Electronic – arduino – Can faster processors/clocks execute more code


I am writing a program to run on an ATmega 328 which runs at 16Mhz (its an Arduino Duemilanove if you know them, it's an AVR chip).

I have an interrupt process running every 100 microseconds. It's impossible, I would say, to work out how much "code" you can execute in one loop of 100 microseconds (I'm writing in C which presumably is converted to assembly then into a binary image?).

Also this would depend on the complexity of the code (a giant one liner might run slower than several short lines for example).

Is my understanding correct, in that my processor with a clock rate or 16Mhz performs 16 millions cycles per second (this means 16 cycles per microsecond 16,000,000/1,000/1,000); And so, if I want to do more in my 100 microsecond loop, buying a faster model like a 72Mhz version would give me 72 cycles per microsecond (72,000,000/1,000/1,000) ?

Currently it runs just a bit too slow, i.e. its taking a little longer than 100 microseconds to do the loop (how long exactly is too hard to say, but it gradual falls behind) and I would like it to do a little more, is this a sane approach getting a faster chip or have I gone mad?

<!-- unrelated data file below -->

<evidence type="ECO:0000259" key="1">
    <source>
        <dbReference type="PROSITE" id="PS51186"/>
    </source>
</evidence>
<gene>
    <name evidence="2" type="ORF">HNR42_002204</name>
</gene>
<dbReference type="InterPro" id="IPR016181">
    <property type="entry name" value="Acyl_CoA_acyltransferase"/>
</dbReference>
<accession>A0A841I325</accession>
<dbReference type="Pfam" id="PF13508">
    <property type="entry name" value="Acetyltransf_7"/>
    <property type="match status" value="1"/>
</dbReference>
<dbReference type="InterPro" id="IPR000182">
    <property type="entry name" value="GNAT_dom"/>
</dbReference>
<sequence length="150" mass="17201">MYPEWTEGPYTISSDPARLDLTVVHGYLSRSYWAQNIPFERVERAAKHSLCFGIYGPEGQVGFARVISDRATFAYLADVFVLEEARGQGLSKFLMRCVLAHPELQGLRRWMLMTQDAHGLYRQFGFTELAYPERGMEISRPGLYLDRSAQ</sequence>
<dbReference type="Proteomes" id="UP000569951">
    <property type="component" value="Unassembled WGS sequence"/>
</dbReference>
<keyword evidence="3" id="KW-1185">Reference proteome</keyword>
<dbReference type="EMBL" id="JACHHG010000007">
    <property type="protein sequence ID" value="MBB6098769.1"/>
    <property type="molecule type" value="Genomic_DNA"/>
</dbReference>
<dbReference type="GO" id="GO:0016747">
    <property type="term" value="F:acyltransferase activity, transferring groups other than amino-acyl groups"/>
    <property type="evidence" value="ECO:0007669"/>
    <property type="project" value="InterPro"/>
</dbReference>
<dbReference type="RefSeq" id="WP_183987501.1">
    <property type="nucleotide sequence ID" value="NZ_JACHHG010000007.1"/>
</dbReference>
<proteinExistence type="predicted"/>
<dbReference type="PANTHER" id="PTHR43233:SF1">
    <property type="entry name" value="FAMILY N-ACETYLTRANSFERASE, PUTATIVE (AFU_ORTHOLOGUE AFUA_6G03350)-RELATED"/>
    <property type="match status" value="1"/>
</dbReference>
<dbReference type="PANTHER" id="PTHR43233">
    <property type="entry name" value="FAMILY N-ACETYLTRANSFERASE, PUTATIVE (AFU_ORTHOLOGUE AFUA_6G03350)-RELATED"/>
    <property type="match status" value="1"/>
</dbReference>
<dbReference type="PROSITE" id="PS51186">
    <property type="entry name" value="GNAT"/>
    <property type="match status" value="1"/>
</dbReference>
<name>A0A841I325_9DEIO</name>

Best Answer

In general the number of assembly instructions the device can execute per second will depend on the instruction mix and how many cycles each instruction type takes (CPI) to execute. You could in theory cycle count your code by looking at the disassembled asm file and looking the function you are concerned about, counting up all the different types of instructions in it, and looking up the cycle counts from the datasheet for your target processor.

The problem of determining the effective number of instructions per second is exacerbated in more complex processors by the fact that they are pipelined and and have caches and what not. This is not the case for a simple device like an ATMega328 which is a single instruction in flight processor.

As for practical matters, for a simple device like an AVR, my answer would be more or less "yes". Doubling your clock speed should half the execution time of any given function. For an AVR, however, they won't run faster than 20MHz, so you could only "overclock" your Arduino by another 4MHz.

This advice does not generalize to a processor which has more advanced features. Doubling the clock speed on your Intel processor will not in practice double the number of instructions it executes per second (because of branch mis-predictions, cache misses, and so forth).